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“Dismal” Office to Residential Conversions

Questions to the Mayor of London – answered on 12th February 2020.

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Photo of Joanne McCartney Joanne McCartney Labour

Should the government, if it will not scrap Permitted Development Rights legislation, give local authorities in London increased powers to stop schemes which can be described as ‘rabbit-hutch’ homes?

Photo of Sadiq Khan Sadiq Khan Mayor of London

Yes, Chair, I have been clear that these permitted development (PD) rights should either be devolved to London or be scrapped. Creating substandard housing is not the answer to the housing crisis.

If the Government refuses to see sense and these PD rights are to continue, London needs to be able to ensure that the homes they deliver meet the housing standards in my London Plan. Not having enough living space has a negative impact on people’s health and quality of life and our children’s social and emotional development. Minimum space standards are critical to improving Londoners’ health and wellbeing, but they also provide other advantages such as making homes easier to adapt to changing needs over time. These space standards which are set out in the London Plan are not required under PD rights and, because these developments are not subject to planning policy requirements, schemes coming through this route are not required to deliver affordable housing or other requirements crucial to good growth such as outdoor space and children’s play space.

Office‑to‑residential PD rights have not only led to extremely poor‑quality housing but also eroded the stock of viable occupied offices in the capital. It is a lose‑lose situation. The Government’s own planning inspectors have grappled with this issue, having to allow schemes that do not offer a positive living environment because the way these rights work means that fundamental considerations such as whether homes have windows and ventilation or meet minimum space standards cannot be taken into account.

Photo of Joanne McCartney Joanne McCartney Labour

Thank you for that answer and you have been firm on that throughout the time you have been Mayor.

This was thrown into stark relief for me recently when an application in Wood Green to convert an old office building, Alexandra House, was made by a private developer. It was to be turned into 219 ‘rabbit hutch’ homes that your own planning adviser called ‘dismal’. Some of these appear to be no more than 30‑feet‑by‑30‑feet rooms which are meant to deal with bathing, cooking, living and sleeping. Following this application through its prior approval, it appeared that while the local authority could have some say, for example, if it would be affected by traffic outside or noise from nearby commercial buildings, it would have no say on the quality, affordability or size of these accommodations.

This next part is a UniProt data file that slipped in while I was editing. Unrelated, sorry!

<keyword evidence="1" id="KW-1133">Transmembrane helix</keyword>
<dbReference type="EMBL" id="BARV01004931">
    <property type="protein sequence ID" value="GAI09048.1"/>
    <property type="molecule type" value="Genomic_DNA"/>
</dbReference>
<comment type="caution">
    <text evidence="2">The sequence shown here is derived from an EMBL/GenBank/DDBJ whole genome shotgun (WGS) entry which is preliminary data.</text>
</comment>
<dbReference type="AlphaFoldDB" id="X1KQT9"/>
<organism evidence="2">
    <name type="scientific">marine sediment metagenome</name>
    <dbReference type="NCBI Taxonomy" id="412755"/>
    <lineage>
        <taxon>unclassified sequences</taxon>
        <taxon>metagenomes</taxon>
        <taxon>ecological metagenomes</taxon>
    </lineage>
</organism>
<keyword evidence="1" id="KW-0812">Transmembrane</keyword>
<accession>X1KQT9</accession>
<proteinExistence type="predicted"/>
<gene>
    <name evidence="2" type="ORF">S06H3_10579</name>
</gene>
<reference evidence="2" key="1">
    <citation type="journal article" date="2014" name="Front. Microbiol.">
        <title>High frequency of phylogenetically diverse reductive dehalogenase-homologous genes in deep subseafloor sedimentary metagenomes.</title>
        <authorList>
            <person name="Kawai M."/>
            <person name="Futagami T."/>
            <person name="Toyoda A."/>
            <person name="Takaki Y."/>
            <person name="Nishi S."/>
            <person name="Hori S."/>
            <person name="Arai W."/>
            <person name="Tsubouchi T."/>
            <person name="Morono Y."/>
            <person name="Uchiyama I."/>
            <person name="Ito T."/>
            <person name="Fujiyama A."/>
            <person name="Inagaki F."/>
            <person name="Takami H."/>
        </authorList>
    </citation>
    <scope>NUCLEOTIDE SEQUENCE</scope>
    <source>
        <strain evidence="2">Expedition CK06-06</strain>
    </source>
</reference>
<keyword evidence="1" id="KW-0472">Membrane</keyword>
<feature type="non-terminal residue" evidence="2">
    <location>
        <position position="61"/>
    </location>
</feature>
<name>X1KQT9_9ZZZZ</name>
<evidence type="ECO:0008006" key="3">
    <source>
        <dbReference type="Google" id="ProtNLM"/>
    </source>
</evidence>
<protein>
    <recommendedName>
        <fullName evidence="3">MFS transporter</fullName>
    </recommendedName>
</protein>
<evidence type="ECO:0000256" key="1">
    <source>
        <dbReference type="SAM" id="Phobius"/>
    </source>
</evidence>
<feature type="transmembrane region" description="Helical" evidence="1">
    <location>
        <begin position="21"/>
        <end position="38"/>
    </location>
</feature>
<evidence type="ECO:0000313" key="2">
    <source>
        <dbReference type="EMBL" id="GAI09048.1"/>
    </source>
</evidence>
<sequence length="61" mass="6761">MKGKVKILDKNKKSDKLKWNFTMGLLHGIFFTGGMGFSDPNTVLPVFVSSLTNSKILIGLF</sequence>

If the Government is not going to repeal this legislation, would you argue for at least some minimum standards?

Photo of Sadiq Khan Sadiq Khan Mayor of London

Absolutely. You have highlighted this one example in your constituency and there are numerous examples around London of the consequences of PD of office blocks. As I said, we are losing office spaces and the quality of homes often is not very good.

By the way, I understand the intention of the Minister was not to create poor quality housing. He did not get out of bed and say, “You know what? Let us create awful housing and lose office space”. I suspect their intention was to make it easier for the transition from office to residential. What I am trying to say to them in a respectful, courteous, non‑partisan manner is that it has not worked in relation to what we are seeing and so I want them to give councils more power and to devolve more power to councils to decide this issue.

One of the things that the Government could do very easily is to make it easier for local authorities to introduce article 4 directions [under the Town and Country Planning (General Permitted Development) Order 1995], which would make a big difference to remove these PD rights in order to keep what they have, but also to have the sort of minimum standards that they need. Then the councils can make sure that appropriate schemes could go ahead and those that are not either do not go ahead or need to be amended.

Photo of Joanne McCartney Joanne McCartney Labour

Thank you. In fact, Haringey Council, when this legislation came in, did apply for an exemption for the Wood Green area because it was worried about this exact issue and it is also against the local plan that has been agreed by councillors. You said earlier that you want these powers devolved to you. Does the Government seem as if it is going to be moving on that? This application is over the threshold. If it was a normal building, it would be referable to you.

Photo of Sadiq Khan Sadiq Khan Mayor of London

One of the frustrations is that it is not referable to me. As you know, schemes that are above 150 units or over a certain height do come to me. What the Government has done, either intentionally or unintentionally, is to create a loophole and so we will be lobbying the Government to try to close this loophole.

I question if that was their intention. I am hoping it was not because what it has led to is substandard housing and I cannot imagine any Government Minister wanting to create substandard housing.